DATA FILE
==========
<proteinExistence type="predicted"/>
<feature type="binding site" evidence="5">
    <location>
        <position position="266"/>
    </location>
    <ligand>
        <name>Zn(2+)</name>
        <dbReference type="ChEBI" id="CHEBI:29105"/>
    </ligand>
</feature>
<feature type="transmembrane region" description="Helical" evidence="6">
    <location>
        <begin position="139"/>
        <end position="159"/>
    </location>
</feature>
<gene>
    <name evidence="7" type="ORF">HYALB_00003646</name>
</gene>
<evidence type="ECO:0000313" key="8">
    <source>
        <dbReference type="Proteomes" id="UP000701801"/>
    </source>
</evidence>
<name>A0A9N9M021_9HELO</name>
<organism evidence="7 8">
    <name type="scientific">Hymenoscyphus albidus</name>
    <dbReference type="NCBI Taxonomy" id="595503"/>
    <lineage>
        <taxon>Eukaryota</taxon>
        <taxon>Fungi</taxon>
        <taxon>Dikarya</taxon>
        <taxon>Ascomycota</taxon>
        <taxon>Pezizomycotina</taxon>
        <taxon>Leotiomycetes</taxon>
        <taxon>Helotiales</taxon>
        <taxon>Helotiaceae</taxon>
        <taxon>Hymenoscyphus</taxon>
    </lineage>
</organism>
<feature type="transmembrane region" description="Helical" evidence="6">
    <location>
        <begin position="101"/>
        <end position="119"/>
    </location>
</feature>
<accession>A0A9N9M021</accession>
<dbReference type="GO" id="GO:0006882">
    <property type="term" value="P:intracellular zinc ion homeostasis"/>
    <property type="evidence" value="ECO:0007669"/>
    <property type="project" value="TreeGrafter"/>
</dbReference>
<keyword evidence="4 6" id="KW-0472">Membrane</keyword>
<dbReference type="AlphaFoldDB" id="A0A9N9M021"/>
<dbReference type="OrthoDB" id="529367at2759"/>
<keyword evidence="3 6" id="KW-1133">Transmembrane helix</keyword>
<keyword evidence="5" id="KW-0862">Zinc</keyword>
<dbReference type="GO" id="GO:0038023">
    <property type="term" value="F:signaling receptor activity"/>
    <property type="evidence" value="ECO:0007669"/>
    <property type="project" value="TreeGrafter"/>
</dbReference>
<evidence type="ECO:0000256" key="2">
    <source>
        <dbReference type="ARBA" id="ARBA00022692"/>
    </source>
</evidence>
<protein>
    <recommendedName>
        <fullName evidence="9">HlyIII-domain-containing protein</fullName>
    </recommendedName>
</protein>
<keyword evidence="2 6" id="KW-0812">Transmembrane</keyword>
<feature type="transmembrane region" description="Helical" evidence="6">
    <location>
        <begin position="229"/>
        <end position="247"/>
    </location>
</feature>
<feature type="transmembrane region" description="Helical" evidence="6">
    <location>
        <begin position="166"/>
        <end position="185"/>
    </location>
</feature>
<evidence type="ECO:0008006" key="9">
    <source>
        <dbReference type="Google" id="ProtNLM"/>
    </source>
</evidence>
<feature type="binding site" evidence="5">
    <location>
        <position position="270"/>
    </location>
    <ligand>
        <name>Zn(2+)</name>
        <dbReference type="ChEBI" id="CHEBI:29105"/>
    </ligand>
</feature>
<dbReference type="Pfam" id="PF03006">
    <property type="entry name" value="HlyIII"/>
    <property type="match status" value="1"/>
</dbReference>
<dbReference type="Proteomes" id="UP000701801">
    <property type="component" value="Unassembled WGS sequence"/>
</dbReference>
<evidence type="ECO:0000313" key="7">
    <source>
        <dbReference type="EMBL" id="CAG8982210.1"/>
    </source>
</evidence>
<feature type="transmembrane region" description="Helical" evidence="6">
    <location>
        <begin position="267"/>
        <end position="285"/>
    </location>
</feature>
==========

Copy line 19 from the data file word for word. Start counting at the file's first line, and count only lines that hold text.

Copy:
</gene>